New York City, NY — by Aarna Dixit
This story was originally published on New York University’s Washington Square News.
Sex education is crucial to building healthy relationships and social interactions, but our society often fails to provide comprehensive sex education. Nineteen states in the United States educate using abstinence-only curricula, and as such practically ignore sex. It is time for society to realize that consensual, healthy sex is an important, relevant aspect of human interactions and that there’s nothing taboo about it.
Sex education must start at a young age so that youth can be informed about boundaries and healthy sexual relationships. Teaching abstinence and limiting conversations about sex doesn’t change the fact that most young adults engage in sexual activities. Rather than treating sex as a forbidden act, we should be educating children so that they have the tools they need to form healthy sexual relationships.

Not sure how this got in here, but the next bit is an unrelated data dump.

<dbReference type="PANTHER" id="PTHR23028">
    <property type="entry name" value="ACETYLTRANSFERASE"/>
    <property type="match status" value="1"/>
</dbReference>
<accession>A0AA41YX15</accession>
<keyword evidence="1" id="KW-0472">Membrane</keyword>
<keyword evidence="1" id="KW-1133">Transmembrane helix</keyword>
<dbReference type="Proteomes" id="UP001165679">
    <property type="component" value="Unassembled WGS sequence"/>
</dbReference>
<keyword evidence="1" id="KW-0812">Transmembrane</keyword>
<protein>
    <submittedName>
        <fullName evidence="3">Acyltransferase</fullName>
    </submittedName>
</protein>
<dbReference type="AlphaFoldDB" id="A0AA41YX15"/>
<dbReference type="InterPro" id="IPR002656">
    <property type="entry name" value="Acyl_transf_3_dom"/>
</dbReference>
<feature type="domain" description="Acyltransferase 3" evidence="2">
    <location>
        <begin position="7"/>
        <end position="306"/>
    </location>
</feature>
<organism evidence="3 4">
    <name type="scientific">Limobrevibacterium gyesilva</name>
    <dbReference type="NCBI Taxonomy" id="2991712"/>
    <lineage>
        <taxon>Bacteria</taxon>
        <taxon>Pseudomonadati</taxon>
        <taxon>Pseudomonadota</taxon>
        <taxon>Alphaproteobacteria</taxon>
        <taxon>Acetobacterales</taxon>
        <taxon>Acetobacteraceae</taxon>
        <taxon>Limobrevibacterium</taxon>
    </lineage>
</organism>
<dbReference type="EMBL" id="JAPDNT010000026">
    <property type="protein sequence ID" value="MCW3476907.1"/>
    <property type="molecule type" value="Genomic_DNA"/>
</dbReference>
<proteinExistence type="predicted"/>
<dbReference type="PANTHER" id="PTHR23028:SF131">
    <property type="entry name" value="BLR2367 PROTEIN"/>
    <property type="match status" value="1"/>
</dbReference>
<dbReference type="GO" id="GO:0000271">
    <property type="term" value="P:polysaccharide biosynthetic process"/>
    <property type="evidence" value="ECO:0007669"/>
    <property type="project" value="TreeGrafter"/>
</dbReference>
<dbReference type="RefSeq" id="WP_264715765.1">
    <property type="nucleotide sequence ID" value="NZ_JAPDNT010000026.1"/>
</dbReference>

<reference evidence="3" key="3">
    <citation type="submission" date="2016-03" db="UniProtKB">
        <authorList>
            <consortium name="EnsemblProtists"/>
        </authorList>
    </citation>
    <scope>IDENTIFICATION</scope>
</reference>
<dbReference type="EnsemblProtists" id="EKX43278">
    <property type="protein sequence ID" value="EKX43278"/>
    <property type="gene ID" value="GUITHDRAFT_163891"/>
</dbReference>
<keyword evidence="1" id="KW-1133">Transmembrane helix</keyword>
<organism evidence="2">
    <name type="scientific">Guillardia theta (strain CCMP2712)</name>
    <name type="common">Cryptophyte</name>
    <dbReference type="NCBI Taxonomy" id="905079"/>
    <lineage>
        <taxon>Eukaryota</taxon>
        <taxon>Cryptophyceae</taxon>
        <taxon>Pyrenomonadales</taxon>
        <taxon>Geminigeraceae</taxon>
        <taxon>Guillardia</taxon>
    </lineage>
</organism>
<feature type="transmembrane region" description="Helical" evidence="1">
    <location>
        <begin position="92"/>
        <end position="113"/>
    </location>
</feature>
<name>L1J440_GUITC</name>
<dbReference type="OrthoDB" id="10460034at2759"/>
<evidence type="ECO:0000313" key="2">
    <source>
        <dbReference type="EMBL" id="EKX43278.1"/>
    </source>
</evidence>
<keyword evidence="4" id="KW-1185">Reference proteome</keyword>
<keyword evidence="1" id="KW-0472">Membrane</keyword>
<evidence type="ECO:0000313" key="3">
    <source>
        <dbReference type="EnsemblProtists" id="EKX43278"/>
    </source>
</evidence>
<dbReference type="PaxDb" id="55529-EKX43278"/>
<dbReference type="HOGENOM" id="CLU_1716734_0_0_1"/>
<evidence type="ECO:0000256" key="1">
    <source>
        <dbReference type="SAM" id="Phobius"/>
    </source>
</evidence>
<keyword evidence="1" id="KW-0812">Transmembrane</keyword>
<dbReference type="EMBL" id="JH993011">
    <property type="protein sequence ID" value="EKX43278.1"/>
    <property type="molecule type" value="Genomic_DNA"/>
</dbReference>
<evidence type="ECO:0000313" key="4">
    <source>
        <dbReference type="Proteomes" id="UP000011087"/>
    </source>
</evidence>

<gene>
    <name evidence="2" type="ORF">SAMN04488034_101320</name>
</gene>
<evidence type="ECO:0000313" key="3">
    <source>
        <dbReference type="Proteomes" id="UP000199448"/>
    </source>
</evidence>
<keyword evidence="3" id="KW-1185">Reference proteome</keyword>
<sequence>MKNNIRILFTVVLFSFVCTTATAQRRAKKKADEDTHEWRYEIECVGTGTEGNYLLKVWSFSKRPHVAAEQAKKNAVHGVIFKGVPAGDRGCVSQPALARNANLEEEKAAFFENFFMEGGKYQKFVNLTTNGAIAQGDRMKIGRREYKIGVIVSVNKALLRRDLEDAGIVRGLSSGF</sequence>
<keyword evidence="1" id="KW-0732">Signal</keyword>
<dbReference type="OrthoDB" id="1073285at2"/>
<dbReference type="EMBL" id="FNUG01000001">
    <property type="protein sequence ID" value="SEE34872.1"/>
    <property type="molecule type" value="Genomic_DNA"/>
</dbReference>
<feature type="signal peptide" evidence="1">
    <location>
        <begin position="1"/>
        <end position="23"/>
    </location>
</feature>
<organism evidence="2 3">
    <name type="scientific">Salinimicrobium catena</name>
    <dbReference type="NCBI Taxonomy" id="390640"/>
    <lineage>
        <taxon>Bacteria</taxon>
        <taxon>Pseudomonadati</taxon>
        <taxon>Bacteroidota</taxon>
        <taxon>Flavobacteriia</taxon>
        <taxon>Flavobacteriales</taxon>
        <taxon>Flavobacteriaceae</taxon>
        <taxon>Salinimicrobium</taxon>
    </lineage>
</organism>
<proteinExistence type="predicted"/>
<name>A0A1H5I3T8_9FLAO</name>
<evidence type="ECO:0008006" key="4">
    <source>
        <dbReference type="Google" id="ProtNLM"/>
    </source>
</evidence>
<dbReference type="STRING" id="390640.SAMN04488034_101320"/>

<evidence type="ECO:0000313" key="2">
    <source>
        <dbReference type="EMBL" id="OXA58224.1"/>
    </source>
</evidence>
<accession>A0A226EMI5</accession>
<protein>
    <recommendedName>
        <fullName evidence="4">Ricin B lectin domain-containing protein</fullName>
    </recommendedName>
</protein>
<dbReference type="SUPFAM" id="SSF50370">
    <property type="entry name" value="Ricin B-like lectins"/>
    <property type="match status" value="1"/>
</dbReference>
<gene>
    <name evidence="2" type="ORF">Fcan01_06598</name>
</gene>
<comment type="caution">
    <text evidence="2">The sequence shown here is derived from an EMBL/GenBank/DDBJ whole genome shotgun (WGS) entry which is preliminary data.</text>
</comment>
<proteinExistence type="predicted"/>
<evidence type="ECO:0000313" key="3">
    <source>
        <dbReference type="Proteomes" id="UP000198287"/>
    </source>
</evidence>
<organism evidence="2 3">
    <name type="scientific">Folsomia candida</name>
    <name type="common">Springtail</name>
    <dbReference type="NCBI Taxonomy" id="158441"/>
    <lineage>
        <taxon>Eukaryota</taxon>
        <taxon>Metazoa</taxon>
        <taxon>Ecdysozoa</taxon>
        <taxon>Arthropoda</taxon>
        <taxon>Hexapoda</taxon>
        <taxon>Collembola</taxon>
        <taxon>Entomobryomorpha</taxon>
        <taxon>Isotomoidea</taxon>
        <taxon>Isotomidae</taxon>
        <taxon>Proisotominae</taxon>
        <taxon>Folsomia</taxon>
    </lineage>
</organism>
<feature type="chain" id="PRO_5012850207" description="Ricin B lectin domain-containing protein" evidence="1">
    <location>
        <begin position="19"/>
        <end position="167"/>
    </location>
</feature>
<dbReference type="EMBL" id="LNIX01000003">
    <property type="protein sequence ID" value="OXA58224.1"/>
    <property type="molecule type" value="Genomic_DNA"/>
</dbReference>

A purely abstinence-based sex ed curriculum is simply not productive. Abstinence can be a valid option for many people, but not everyone. It shouldn’t be portrayed as the only option. When sex ed is taught from an abstinence perspective, there are no conversations about consent, boundaries or protection, which leaves young people uninformed and unable to have safe sex. Most of us will probably engage in sexual activity at some point in our lives, so it’s strange that our society stigmatizes around sex and refuses to talk positively about sex.
Read the rest of the story at Washington Square News.